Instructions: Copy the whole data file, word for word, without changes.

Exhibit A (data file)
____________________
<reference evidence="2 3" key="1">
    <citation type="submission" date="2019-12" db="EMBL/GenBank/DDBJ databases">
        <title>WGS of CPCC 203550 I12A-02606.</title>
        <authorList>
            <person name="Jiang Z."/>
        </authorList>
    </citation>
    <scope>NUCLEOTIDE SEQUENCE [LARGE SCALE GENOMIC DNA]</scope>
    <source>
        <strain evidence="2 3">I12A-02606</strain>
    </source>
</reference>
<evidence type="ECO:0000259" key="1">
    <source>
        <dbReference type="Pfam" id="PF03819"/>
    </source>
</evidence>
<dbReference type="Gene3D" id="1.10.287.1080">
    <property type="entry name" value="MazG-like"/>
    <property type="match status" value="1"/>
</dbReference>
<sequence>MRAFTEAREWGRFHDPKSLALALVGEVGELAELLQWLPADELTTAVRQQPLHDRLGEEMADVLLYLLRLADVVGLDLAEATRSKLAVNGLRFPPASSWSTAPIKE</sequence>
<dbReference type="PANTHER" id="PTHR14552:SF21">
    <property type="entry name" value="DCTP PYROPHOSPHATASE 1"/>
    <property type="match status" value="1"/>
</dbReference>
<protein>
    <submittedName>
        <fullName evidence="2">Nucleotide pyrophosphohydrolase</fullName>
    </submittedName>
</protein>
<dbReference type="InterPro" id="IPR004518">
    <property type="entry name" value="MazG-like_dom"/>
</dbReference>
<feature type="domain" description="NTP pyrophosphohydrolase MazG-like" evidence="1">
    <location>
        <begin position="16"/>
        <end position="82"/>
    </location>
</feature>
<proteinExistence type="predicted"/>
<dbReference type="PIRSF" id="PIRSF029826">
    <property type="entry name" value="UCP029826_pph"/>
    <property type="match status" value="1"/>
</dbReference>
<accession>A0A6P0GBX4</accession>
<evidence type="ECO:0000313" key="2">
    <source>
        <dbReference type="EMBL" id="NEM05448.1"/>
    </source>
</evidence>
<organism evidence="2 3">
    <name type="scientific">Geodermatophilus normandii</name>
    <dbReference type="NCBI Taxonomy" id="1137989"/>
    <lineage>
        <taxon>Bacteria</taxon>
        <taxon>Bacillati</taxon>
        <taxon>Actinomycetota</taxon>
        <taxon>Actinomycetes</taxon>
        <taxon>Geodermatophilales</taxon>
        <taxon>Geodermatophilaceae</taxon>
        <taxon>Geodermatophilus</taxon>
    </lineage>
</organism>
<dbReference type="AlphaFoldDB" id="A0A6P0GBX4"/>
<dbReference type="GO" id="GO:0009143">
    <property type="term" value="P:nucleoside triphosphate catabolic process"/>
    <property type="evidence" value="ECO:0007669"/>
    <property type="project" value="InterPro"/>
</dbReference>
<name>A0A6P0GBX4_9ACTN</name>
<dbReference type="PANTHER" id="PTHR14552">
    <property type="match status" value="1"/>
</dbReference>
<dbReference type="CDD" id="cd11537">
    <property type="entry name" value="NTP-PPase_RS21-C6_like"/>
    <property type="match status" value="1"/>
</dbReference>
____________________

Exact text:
<reference evidence="2 3" key="1">
    <citation type="submission" date="2019-12" db="EMBL/GenBank/DDBJ databases">
        <title>WGS of CPCC 203550 I12A-02606.</title>
        <authorList>
            <person name="Jiang Z."/>
        </authorList>
    </citation>
    <scope>NUCLEOTIDE SEQUENCE [LARGE SCALE GENOMIC DNA]</scope>
    <source>
        <strain evidence="2 3">I12A-02606</strain>
    </source>
</reference>
<evidence type="ECO:0000259" key="1">
    <source>
        <dbReference type="Pfam" id="PF03819"/>
    </source>
</evidence>
<dbReference type="Gene3D" id="1.10.287.1080">
    <property type="entry name" value="MazG-like"/>
    <property type="match status" value="1"/>
</dbReference>
<sequence>MRAFTEAREWGRFHDPKSLALALVGEVGELAELLQWLPADELTTAVRQQPLHDRLGEEMADVLLYLLRLADVVGLDLAEATRSKLAVNGLRFPPASSWSTAPIKE</sequence>
<dbReference type="PANTHER" id="PTHR14552:SF21">
    <property type="entry name" value="DCTP PYROPHOSPHATASE 1"/>
    <property type="match status" value="1"/>
</dbReference>
<protein>
    <submittedName>
        <fullName evidence="2">Nucleotide pyrophosphohydrolase</fullName>
    </submittedName>
</protein>
<dbReference type="InterPro" id="IPR004518">
    <property type="entry name" value="MazG-like_dom"/>
</dbReference>
<feature type="domain" description="NTP pyrophosphohydrolase MazG-like" evidence="1">
    <location>
        <begin position="16"/>
        <end position="82"/>
    </location>
</feature>
<proteinExistence type="predicted"/>
<dbReference type="PIRSF" id="PIRSF029826">
    <property type="entry name" value="UCP029826_pph"/>
    <property type="match status" value="1"/>
</dbReference>
<accession>A0A6P0GBX4</accession>
<evidence type="ECO:0000313" key="2">
    <source>
        <dbReference type="EMBL" id="NEM05448.1"/>
    </source>
</evidence>
<organism evidence="2 3">
    <name type="scientific">Geodermatophilus normandii</name>
    <dbReference type="NCBI Taxonomy" id="1137989"/>
    <lineage>
        <taxon>Bacteria</taxon>
        <taxon>Bacillati</taxon>
        <taxon>Actinomycetota</taxon>
        <taxon>Actinomycetes</taxon>
        <taxon>Geodermatophilales</taxon>
        <taxon>Geodermatophilaceae</taxon>
        <taxon>Geodermatophilus</taxon>
    </lineage>
</organism>
<dbReference type="AlphaFoldDB" id="A0A6P0GBX4"/>
<dbReference type="GO" id="GO:0009143">
    <property type="term" value="P:nucleoside triphosphate catabolic process"/>
    <property type="evidence" value="ECO:0007669"/>
    <property type="project" value="InterPro"/>
</dbReference>
<name>A0A6P0GBX4_9ACTN</name>
<dbReference type="PANTHER" id="PTHR14552">
    <property type="match status" value="1"/>
</dbReference>
<dbReference type="CDD" id="cd11537">
    <property type="entry name" value="NTP-PPase_RS21-C6_like"/>
    <property type="match status" value="1"/>
</dbReference>